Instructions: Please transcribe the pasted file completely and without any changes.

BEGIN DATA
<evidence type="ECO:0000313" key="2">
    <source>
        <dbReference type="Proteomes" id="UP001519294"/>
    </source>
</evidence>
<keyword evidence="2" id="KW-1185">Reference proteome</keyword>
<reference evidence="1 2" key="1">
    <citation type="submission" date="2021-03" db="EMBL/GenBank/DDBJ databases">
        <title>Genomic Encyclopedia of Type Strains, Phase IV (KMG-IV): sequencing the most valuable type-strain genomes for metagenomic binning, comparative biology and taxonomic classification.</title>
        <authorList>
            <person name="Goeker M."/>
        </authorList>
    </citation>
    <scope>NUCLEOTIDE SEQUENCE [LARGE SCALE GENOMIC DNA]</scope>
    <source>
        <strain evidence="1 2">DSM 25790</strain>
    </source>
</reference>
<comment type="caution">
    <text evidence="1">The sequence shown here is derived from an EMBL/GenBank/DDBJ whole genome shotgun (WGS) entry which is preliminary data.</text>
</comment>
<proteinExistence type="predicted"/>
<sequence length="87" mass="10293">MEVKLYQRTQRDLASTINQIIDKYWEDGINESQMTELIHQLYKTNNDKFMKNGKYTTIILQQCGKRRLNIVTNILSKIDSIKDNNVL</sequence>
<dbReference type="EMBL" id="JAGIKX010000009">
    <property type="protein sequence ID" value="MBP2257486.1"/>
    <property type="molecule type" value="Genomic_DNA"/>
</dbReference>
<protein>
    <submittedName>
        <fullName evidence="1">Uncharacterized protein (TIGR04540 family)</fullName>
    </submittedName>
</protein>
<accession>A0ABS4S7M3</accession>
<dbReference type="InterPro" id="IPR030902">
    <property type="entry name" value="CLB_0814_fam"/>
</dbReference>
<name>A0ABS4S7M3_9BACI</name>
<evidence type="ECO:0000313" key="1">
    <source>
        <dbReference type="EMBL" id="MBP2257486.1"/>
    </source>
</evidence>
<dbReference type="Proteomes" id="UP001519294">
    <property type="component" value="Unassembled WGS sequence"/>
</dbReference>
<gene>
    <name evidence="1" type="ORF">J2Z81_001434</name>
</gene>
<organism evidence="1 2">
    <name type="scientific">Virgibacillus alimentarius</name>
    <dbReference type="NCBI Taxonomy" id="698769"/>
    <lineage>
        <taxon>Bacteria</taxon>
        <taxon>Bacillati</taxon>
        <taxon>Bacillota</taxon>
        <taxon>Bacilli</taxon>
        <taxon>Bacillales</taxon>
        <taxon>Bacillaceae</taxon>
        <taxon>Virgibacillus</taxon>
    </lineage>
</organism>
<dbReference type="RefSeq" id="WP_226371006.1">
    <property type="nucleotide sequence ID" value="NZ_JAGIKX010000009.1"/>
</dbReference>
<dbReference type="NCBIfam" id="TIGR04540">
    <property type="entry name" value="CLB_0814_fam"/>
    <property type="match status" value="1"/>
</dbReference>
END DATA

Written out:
<evidence type="ECO:0000313" key="2">
    <source>
        <dbReference type="Proteomes" id="UP001519294"/>
    </source>
</evidence>
<keyword evidence="2" id="KW-1185">Reference proteome</keyword>
<reference evidence="1 2" key="1">
    <citation type="submission" date="2021-03" db="EMBL/GenBank/DDBJ databases">
        <title>Genomic Encyclopedia of Type Strains, Phase IV (KMG-IV): sequencing the most valuable type-strain genomes for metagenomic binning, comparative biology and taxonomic classification.</title>
        <authorList>
            <person name="Goeker M."/>
        </authorList>
    </citation>
    <scope>NUCLEOTIDE SEQUENCE [LARGE SCALE GENOMIC DNA]</scope>
    <source>
        <strain evidence="1 2">DSM 25790</strain>
    </source>
</reference>
<comment type="caution">
    <text evidence="1">The sequence shown here is derived from an EMBL/GenBank/DDBJ whole genome shotgun (WGS) entry which is preliminary data.</text>
</comment>
<proteinExistence type="predicted"/>
<sequence length="87" mass="10293">MEVKLYQRTQRDLASTINQIIDKYWEDGINESQMTELIHQLYKTNNDKFMKNGKYTTIILQQCGKRRLNIVTNILSKIDSIKDNNVL</sequence>
<dbReference type="EMBL" id="JAGIKX010000009">
    <property type="protein sequence ID" value="MBP2257486.1"/>
    <property type="molecule type" value="Genomic_DNA"/>
</dbReference>
<protein>
    <submittedName>
        <fullName evidence="1">Uncharacterized protein (TIGR04540 family)</fullName>
    </submittedName>
</protein>
<accession>A0ABS4S7M3</accession>
<dbReference type="InterPro" id="IPR030902">
    <property type="entry name" value="CLB_0814_fam"/>
</dbReference>
<name>A0ABS4S7M3_9BACI</name>
<evidence type="ECO:0000313" key="1">
    <source>
        <dbReference type="EMBL" id="MBP2257486.1"/>
    </source>
</evidence>
<dbReference type="Proteomes" id="UP001519294">
    <property type="component" value="Unassembled WGS sequence"/>
</dbReference>
<gene>
    <name evidence="1" type="ORF">J2Z81_001434</name>
</gene>
<organism evidence="1 2">
    <name type="scientific">Virgibacillus alimentarius</name>
    <dbReference type="NCBI Taxonomy" id="698769"/>
    <lineage>
        <taxon>Bacteria</taxon>
        <taxon>Bacillati</taxon>
        <taxon>Bacillota</taxon>
        <taxon>Bacilli</taxon>
        <taxon>Bacillales</taxon>
        <taxon>Bacillaceae</taxon>
        <taxon>Virgibacillus</taxon>
    </lineage>
</organism>
<dbReference type="RefSeq" id="WP_226371006.1">
    <property type="nucleotide sequence ID" value="NZ_JAGIKX010000009.1"/>
</dbReference>
<dbReference type="NCBIfam" id="TIGR04540">
    <property type="entry name" value="CLB_0814_fam"/>
    <property type="match status" value="1"/>
</dbReference>